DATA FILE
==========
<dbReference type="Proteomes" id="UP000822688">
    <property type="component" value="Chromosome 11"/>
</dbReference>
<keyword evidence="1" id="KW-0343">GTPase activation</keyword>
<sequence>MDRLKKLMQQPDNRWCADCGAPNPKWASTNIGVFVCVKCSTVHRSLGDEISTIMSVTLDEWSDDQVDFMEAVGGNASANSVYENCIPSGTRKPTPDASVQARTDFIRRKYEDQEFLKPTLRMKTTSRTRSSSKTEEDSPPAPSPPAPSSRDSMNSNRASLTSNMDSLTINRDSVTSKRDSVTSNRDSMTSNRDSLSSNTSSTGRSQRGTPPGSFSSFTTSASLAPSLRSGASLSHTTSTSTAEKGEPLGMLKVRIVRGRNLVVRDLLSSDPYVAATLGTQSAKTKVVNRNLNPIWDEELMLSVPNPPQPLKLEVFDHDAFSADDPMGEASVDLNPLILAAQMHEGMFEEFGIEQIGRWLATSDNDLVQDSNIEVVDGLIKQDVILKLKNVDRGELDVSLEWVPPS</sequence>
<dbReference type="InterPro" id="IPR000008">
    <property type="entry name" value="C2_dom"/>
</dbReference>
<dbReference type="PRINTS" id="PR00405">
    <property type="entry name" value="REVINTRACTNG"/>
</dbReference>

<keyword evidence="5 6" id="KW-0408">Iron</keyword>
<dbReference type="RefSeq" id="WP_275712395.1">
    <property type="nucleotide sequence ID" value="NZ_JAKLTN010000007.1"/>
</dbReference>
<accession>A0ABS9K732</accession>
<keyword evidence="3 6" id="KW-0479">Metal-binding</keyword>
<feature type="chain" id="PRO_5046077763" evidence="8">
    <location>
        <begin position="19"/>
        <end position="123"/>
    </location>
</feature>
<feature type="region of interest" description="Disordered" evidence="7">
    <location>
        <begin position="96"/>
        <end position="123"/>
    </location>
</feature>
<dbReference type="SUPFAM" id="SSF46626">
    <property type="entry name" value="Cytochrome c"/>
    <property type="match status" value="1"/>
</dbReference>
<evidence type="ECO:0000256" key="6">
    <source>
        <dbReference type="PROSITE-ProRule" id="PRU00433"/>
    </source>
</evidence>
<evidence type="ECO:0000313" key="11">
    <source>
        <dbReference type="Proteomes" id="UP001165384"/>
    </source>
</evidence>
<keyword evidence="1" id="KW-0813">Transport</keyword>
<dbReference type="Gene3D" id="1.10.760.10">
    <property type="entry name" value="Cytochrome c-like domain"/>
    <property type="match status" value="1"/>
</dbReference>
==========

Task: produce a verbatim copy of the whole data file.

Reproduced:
<dbReference type="Proteomes" id="UP000822688">
    <property type="component" value="Chromosome 11"/>
</dbReference>
<keyword evidence="1" id="KW-0343">GTPase activation</keyword>
<sequence>MDRLKKLMQQPDNRWCADCGAPNPKWASTNIGVFVCVKCSTVHRSLGDEISTIMSVTLDEWSDDQVDFMEAVGGNASANSVYENCIPSGTRKPTPDASVQARTDFIRRKYEDQEFLKPTLRMKTTSRTRSSSKTEEDSPPAPSPPAPSSRDSMNSNRASLTSNMDSLTINRDSVTSKRDSVTSNRDSMTSNRDSLSSNTSSTGRSQRGTPPGSFSSFTTSASLAPSLRSGASLSHTTSTSTAEKGEPLGMLKVRIVRGRNLVVRDLLSSDPYVAATLGTQSAKTKVVNRNLNPIWDEELMLSVPNPPQPLKLEVFDHDAFSADDPMGEASVDLNPLILAAQMHEGMFEEFGIEQIGRWLATSDNDLVQDSNIEVVDGLIKQDVILKLKNVDRGELDVSLEWVPPS</sequence>
<dbReference type="InterPro" id="IPR000008">
    <property type="entry name" value="C2_dom"/>
</dbReference>
<dbReference type="PRINTS" id="PR00405">
    <property type="entry name" value="REVINTRACTNG"/>
</dbReference>

<keyword evidence="5 6" id="KW-0408">Iron</keyword>
<dbReference type="RefSeq" id="WP_275712395.1">
    <property type="nucleotide sequence ID" value="NZ_JAKLTN010000007.1"/>
</dbReference>
<accession>A0ABS9K732</accession>
<keyword evidence="3 6" id="KW-0479">Metal-binding</keyword>
<feature type="chain" id="PRO_5046077763" evidence="8">
    <location>
        <begin position="19"/>
        <end position="123"/>
    </location>
</feature>
<feature type="region of interest" description="Disordered" evidence="7">
    <location>
        <begin position="96"/>
        <end position="123"/>
    </location>
</feature>
<dbReference type="SUPFAM" id="SSF46626">
    <property type="entry name" value="Cytochrome c"/>
    <property type="match status" value="1"/>
</dbReference>
<evidence type="ECO:0000256" key="6">
    <source>
        <dbReference type="PROSITE-ProRule" id="PRU00433"/>
    </source>
</evidence>
<evidence type="ECO:0000313" key="11">
    <source>
        <dbReference type="Proteomes" id="UP001165384"/>
    </source>
</evidence>
<keyword evidence="1" id="KW-0813">Transport</keyword>
<dbReference type="Gene3D" id="1.10.760.10">
    <property type="entry name" value="Cytochrome c-like domain"/>
    <property type="match status" value="1"/>
</dbReference>